Submitted by Rachel R on Fri, 01/31/2014 - 10:45pm
Even highly salaried NFL quarterbacks can get in dire financial straits - like the rest of us
Image source: WikimediaCommons.org
Another celebrity has filed for bankruptcy – this time it's former NFL quarterback Vince Young. After an award winning college career at the University of Texas, and near-miss on winning the Heisman (he lost out to Reggie Bush), Young was drafted by the Tennessee Titans. After a strong start with the Titans, Young was cut after arguments with the crowd and coaches.
He was pulled from the roster and then released by Tennessee in 2011. Young signed subsequent one year deals with the Philadelphia Eagles, Buffalo Bills and then the Green Bay Packers. The Eagles contract played out, but the Bills released him within just a few months and the Packers within just a few weeks. Since then, he hasn't had an NFL contract.
During his brief NFL career, Young garnered more than $34 million in salary but has struggled financially for years. One of the major sources of financial problems has been a high interest loan he took out with Pro Player Funding which Young has accused of operating essentially as a high interest payday lender to professional athletes. He took out a nearly $2 million loan from them which he has struggled to repay.
We've written here before about the dangers of payday loans and other predatory financing offers, but it seems that even high earners can be preyed upon financially – much like those on the lower end of the earnings spectrum. Young sued Pro Player Funding and insisted he had been taken advantage of and that his handlers, not him, had received the proceeds from the loan.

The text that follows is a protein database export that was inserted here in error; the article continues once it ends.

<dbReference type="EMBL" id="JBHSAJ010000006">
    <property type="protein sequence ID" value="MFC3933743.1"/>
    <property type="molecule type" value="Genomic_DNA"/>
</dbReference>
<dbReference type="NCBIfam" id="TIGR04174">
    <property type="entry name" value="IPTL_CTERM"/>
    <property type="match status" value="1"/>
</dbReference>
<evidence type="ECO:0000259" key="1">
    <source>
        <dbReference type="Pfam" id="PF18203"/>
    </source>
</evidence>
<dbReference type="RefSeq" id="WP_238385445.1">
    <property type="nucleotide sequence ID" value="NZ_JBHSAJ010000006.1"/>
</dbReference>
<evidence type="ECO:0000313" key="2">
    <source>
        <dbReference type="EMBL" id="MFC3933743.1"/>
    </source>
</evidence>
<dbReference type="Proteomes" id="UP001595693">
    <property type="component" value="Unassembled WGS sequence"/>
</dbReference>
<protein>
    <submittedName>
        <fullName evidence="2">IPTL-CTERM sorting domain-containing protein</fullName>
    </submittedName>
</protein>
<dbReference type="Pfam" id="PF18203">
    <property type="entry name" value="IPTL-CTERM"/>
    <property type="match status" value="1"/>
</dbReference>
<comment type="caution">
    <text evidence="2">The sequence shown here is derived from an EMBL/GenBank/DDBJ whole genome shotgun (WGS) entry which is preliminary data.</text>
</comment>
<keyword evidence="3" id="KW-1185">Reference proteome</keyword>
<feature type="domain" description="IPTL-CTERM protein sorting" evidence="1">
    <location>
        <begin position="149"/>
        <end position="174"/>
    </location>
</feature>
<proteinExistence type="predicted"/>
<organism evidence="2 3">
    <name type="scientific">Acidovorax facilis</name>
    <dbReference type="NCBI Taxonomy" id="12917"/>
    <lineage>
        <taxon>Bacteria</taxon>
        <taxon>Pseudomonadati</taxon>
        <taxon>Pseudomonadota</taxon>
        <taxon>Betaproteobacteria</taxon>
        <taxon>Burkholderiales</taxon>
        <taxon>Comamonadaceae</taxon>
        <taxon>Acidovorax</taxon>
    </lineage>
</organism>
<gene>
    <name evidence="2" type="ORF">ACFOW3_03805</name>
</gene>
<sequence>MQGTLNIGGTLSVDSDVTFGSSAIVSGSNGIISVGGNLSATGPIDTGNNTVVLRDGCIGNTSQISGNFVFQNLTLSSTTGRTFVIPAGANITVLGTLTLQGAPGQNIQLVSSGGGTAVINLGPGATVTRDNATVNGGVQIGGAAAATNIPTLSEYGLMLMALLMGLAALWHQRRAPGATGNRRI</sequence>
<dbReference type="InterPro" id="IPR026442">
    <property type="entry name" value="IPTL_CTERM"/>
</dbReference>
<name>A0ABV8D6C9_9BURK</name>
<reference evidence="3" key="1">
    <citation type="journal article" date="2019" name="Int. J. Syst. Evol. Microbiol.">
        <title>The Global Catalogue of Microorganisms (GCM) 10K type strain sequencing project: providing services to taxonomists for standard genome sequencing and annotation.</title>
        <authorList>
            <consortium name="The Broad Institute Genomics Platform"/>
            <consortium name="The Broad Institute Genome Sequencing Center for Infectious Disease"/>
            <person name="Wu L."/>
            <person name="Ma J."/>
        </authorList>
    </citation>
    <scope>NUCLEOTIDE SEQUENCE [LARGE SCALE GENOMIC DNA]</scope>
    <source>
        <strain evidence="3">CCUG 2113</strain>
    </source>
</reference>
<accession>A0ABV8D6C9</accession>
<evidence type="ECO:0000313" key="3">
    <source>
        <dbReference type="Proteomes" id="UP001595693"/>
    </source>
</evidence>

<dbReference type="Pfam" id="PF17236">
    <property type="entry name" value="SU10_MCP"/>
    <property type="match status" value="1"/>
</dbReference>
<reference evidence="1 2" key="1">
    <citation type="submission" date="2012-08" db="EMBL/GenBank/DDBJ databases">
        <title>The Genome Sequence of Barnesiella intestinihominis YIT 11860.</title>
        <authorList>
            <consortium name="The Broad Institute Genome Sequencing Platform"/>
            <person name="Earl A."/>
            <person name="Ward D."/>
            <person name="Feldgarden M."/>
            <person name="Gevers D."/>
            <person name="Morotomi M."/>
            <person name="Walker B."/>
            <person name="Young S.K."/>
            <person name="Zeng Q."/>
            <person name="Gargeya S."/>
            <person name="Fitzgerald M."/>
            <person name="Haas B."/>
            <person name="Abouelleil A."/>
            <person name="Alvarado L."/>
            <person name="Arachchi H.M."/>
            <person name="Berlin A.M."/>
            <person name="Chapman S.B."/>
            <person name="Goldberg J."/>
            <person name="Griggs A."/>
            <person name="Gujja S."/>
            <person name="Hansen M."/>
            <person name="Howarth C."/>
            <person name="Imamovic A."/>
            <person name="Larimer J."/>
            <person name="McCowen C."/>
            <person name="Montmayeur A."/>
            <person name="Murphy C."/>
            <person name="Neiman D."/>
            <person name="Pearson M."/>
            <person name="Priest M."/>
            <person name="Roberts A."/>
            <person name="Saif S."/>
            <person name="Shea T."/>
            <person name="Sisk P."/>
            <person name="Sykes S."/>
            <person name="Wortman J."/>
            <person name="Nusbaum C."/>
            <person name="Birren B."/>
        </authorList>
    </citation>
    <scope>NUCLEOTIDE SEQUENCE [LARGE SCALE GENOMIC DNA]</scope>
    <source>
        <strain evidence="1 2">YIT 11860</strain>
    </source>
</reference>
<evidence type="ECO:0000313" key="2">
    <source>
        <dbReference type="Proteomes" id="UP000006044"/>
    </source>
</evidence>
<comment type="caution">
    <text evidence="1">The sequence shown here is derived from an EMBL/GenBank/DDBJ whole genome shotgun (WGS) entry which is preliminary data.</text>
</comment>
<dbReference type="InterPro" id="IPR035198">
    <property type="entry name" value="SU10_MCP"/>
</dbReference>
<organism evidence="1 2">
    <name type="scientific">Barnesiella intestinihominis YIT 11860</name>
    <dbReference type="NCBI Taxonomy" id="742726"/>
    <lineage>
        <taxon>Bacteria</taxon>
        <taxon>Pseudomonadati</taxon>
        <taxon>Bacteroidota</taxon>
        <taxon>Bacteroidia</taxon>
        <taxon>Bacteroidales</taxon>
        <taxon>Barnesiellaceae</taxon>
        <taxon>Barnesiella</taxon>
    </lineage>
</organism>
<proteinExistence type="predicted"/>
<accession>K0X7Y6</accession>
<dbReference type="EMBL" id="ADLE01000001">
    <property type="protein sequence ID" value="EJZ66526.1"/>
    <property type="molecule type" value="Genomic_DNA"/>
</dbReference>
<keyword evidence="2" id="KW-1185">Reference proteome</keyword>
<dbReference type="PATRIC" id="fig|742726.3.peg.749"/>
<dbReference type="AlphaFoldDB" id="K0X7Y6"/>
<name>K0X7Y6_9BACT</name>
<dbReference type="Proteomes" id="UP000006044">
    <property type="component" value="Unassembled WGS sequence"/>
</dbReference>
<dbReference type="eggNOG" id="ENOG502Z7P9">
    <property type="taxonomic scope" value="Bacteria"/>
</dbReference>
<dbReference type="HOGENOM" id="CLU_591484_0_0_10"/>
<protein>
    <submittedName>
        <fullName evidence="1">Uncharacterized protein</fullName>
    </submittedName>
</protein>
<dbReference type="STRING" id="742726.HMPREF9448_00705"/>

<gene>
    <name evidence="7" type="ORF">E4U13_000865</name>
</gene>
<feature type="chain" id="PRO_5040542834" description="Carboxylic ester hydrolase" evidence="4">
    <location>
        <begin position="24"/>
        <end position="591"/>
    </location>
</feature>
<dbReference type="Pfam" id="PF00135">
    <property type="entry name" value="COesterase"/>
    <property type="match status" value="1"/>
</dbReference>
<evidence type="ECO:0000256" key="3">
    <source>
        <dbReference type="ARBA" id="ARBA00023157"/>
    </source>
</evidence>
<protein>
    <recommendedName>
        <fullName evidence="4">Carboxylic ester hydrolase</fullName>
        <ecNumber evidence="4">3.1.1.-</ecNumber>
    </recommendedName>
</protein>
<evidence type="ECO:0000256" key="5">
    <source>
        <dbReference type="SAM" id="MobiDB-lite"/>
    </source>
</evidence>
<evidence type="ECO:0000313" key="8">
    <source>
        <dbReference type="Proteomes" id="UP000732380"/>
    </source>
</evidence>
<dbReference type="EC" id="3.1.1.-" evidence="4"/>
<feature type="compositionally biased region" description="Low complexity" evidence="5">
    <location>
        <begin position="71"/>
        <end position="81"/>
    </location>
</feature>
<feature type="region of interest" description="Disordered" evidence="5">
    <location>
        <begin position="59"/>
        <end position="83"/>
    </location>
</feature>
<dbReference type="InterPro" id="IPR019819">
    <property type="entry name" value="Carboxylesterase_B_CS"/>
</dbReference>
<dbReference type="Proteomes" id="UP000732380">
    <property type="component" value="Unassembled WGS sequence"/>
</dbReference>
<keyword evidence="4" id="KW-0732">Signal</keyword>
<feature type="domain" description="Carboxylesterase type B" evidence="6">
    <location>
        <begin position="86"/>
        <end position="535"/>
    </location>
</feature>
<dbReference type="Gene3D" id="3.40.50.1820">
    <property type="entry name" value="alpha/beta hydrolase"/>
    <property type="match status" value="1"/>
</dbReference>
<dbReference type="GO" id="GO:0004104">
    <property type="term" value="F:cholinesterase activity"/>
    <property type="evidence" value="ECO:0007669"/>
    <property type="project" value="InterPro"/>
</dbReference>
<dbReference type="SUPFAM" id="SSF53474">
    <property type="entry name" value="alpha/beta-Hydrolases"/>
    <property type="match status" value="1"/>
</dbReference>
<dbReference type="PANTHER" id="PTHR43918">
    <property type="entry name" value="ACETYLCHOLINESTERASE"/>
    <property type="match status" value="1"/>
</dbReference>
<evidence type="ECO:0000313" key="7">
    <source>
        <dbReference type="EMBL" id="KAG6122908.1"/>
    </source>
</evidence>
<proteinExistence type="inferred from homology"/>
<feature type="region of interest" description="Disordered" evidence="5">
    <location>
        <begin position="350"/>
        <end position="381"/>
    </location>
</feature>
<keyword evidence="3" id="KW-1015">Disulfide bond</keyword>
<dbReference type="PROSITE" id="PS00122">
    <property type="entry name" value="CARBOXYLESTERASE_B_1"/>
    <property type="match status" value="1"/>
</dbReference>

Pro Player was one of the two creditors that Vince Young listed when he filed his Chapter 11 bankruptcy and his petition showed that the debt he owes the lender has risen to $2.5 million. Young filed the bankruptcy petition to protect his assets from collections efforts by Pro Player. Since the filing, he has worked out a deal with the lender and has turned around and asked that his Chapter 11 filing be dismissed.
In fact, it doesn't appear that Young personally filed for the loan from Pro Player Funding but had given certain financial advisors a power-of-attorney and that they mishandled his finances, including the acquisition of the high interest loan. Young has also sued his former agent and financial advisor for taking advantage of him. One of these cases has been settled, the other is pending.
Vince Young's financial situation resonates like so many cases we see in our offices. He was a high earner with an anticipated ongoing revenue stream of good earnings and accumulated debt based on those earnings – home, vehicles, family obligations and the like. And when his career hit a speed bump, his obligations outweighed his ability to pay. A high interest loan didn't help. Looking to the bankruptcy courts for relief seems a smart move.
To find out if bankruptcy can help you get out of dire financial circumstances, contact the law offices of John T Orcutt.
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